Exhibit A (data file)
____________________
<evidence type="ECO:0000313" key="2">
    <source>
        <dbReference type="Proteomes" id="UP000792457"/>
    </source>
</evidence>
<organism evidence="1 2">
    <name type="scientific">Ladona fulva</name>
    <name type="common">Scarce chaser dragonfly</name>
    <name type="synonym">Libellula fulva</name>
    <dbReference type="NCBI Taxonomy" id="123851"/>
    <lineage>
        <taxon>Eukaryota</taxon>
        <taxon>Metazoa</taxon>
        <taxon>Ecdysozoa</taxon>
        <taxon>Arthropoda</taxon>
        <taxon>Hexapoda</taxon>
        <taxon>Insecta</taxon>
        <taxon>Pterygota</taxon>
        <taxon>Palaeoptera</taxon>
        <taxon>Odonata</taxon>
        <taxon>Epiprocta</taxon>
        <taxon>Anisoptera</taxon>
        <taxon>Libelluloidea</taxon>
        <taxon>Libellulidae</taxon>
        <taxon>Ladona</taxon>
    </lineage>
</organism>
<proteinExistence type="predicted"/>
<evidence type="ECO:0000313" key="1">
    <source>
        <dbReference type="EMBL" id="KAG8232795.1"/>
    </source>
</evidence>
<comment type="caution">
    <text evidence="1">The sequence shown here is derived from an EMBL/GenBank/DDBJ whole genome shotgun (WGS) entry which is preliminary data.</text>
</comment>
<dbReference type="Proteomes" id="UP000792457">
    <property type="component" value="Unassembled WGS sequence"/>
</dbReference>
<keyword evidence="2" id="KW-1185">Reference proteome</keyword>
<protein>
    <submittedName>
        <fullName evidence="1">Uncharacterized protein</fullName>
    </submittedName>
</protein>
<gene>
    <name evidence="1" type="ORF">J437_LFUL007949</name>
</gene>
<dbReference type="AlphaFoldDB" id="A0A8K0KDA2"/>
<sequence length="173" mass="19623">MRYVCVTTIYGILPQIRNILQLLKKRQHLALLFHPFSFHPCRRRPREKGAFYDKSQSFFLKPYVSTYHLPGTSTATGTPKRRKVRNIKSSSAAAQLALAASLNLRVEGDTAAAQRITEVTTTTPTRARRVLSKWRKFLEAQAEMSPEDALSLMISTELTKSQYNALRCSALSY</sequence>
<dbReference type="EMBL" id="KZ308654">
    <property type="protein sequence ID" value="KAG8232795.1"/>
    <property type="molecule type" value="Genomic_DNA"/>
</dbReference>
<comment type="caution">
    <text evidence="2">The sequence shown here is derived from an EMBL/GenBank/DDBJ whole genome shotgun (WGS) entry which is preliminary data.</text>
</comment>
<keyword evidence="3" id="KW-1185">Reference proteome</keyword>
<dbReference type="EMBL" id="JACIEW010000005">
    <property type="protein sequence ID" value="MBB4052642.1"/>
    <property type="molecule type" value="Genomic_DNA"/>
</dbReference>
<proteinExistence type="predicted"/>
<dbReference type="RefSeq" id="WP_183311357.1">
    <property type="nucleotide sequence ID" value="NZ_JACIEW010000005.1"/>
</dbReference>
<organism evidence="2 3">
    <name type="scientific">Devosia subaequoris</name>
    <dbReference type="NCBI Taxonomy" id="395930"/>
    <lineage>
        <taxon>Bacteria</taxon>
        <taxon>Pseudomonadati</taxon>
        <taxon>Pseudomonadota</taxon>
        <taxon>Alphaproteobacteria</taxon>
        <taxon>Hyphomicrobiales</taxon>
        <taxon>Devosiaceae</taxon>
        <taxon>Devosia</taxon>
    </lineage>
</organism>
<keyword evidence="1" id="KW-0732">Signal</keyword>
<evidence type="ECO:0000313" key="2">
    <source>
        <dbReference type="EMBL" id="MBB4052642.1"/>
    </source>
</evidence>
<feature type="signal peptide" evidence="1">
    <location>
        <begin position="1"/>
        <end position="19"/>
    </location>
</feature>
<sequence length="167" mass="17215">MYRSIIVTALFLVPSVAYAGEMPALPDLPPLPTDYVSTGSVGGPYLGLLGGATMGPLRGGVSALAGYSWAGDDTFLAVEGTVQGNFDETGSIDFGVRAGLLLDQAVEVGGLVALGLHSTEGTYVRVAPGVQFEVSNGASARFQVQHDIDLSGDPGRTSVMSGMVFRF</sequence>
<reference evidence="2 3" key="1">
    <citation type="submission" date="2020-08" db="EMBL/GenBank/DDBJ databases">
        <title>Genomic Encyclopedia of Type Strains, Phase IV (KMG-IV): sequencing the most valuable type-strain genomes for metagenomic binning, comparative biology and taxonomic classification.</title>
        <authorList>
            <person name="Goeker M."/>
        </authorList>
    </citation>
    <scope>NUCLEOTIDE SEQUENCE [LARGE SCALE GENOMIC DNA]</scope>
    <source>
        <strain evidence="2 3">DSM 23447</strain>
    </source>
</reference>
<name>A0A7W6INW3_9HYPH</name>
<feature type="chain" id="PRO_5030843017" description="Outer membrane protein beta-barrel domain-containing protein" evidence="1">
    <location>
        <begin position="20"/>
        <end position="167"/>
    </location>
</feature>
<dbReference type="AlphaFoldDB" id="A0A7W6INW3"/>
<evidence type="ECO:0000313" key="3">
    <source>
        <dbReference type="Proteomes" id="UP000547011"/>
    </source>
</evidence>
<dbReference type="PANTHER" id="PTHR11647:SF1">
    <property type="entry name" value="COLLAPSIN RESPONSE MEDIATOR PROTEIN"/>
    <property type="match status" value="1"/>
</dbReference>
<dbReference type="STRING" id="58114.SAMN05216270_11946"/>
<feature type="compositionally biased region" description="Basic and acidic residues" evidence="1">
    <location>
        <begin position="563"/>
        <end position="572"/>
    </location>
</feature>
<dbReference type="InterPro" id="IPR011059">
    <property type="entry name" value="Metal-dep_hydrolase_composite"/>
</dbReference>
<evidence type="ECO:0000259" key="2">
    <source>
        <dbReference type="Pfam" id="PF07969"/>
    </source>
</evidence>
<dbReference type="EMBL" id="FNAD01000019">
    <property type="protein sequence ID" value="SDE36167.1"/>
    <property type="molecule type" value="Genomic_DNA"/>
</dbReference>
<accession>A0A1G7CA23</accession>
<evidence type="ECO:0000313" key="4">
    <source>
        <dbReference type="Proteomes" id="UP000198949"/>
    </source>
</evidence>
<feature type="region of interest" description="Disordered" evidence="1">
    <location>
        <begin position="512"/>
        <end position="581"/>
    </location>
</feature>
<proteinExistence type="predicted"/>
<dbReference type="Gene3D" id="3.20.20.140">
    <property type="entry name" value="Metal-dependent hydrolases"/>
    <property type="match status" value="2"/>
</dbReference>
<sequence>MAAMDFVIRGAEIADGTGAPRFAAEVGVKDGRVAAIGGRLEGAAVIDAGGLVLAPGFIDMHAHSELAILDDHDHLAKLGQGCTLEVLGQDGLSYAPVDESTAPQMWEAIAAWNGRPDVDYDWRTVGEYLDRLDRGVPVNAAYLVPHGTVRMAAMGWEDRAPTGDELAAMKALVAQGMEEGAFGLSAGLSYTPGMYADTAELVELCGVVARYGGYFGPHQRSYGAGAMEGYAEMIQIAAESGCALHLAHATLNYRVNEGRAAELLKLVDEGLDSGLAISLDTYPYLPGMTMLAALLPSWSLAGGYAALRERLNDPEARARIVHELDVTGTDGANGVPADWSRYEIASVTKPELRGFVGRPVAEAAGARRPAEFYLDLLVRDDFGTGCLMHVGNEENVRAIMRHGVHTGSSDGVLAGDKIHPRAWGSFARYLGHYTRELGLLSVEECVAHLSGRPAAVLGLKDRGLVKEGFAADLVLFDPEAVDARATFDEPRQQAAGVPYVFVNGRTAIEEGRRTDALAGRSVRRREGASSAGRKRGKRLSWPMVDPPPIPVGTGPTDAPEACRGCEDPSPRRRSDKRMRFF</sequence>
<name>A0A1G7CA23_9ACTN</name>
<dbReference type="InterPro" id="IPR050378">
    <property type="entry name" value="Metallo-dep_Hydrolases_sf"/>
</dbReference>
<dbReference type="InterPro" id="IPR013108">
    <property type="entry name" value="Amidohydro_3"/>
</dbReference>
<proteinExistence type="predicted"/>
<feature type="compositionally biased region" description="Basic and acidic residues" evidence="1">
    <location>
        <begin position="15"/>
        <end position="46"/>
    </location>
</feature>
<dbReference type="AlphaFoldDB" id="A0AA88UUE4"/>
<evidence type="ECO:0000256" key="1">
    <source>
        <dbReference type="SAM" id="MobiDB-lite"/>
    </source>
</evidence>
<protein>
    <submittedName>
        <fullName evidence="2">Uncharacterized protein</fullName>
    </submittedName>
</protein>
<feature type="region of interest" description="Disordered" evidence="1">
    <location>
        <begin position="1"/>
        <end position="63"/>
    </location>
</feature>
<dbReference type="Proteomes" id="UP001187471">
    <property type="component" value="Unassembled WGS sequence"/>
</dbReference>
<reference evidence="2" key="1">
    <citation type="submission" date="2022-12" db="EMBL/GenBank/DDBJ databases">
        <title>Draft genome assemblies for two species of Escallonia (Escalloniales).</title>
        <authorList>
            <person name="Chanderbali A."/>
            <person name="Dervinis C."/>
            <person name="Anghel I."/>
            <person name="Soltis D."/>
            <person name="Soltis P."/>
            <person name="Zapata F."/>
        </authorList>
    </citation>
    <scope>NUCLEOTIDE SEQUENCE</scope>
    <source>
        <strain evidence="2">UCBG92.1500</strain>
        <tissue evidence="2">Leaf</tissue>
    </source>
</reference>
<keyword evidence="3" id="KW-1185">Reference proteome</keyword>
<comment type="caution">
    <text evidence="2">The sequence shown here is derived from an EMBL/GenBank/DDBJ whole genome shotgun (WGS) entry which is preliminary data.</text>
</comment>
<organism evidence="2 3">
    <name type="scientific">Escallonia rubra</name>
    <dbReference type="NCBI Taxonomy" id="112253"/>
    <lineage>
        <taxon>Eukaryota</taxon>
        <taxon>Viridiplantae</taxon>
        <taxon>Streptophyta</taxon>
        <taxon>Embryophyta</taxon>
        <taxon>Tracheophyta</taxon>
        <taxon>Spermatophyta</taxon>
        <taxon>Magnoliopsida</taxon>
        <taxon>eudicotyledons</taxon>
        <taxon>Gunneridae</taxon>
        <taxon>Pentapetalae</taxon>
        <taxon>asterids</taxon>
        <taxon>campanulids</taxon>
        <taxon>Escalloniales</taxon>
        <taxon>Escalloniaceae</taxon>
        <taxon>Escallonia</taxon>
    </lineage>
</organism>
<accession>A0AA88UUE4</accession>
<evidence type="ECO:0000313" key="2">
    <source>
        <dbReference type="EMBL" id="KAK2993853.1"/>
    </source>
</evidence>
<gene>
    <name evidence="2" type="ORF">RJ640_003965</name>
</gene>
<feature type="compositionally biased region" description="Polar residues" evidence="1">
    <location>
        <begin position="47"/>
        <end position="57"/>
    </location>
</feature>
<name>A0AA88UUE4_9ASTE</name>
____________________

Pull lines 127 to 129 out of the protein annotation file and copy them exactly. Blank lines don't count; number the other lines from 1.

    </location>
</feature>
<dbReference type="InterPro" id="IPR011059">